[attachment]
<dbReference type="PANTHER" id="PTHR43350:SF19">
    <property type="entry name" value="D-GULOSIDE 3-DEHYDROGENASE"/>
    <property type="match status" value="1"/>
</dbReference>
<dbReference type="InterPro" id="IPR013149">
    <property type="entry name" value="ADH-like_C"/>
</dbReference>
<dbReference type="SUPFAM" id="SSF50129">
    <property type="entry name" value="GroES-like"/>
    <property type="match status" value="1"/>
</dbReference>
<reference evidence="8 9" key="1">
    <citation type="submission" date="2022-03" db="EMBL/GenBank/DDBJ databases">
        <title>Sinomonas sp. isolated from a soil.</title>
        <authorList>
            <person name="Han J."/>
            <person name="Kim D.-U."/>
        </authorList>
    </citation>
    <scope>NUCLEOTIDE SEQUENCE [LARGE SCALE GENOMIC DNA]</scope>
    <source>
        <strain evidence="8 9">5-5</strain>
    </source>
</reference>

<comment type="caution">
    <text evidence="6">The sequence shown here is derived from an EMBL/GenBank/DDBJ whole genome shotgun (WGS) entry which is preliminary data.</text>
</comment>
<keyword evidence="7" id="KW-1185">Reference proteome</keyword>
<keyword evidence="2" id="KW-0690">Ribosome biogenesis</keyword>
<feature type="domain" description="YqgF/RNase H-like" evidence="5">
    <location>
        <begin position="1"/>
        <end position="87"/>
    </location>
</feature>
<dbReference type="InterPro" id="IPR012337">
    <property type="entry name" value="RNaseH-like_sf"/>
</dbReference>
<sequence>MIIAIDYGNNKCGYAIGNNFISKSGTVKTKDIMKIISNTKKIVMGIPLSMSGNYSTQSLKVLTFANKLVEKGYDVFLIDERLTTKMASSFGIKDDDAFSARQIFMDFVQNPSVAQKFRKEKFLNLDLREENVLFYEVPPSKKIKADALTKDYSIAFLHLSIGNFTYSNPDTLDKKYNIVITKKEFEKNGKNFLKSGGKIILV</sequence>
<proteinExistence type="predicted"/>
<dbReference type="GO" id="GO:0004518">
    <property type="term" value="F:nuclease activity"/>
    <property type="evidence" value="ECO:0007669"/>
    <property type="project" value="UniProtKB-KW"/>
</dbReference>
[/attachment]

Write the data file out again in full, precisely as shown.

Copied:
<dbReference type="PANTHER" id="PTHR43350:SF19">
    <property type="entry name" value="D-GULOSIDE 3-DEHYDROGENASE"/>
    <property type="match status" value="1"/>
</dbReference>
<dbReference type="InterPro" id="IPR013149">
    <property type="entry name" value="ADH-like_C"/>
</dbReference>
<dbReference type="SUPFAM" id="SSF50129">
    <property type="entry name" value="GroES-like"/>
    <property type="match status" value="1"/>
</dbReference>
<reference evidence="8 9" key="1">
    <citation type="submission" date="2022-03" db="EMBL/GenBank/DDBJ databases">
        <title>Sinomonas sp. isolated from a soil.</title>
        <authorList>
            <person name="Han J."/>
            <person name="Kim D.-U."/>
        </authorList>
    </citation>
    <scope>NUCLEOTIDE SEQUENCE [LARGE SCALE GENOMIC DNA]</scope>
    <source>
        <strain evidence="8 9">5-5</strain>
    </source>
</reference>

<comment type="caution">
    <text evidence="6">The sequence shown here is derived from an EMBL/GenBank/DDBJ whole genome shotgun (WGS) entry which is preliminary data.</text>
</comment>
<keyword evidence="7" id="KW-1185">Reference proteome</keyword>
<keyword evidence="2" id="KW-0690">Ribosome biogenesis</keyword>
<feature type="domain" description="YqgF/RNase H-like" evidence="5">
    <location>
        <begin position="1"/>
        <end position="87"/>
    </location>
</feature>
<dbReference type="InterPro" id="IPR012337">
    <property type="entry name" value="RNaseH-like_sf"/>
</dbReference>
<sequence>MIIAIDYGNNKCGYAIGNNFISKSGTVKTKDIMKIISNTKKIVMGIPLSMSGNYSTQSLKVLTFANKLVEKGYDVFLIDERLTTKMASSFGIKDDDAFSARQIFMDFVQNPSVAQKFRKEKFLNLDLREENVLFYEVPPSKKIKADALTKDYSIAFLHLSIGNFTYSNPDTLDKKYNIVITKKEFEKNGKNFLKSGGKIILV</sequence>
<proteinExistence type="predicted"/>
<dbReference type="GO" id="GO:0004518">
    <property type="term" value="F:nuclease activity"/>
    <property type="evidence" value="ECO:0007669"/>
    <property type="project" value="UniProtKB-KW"/>
</dbReference>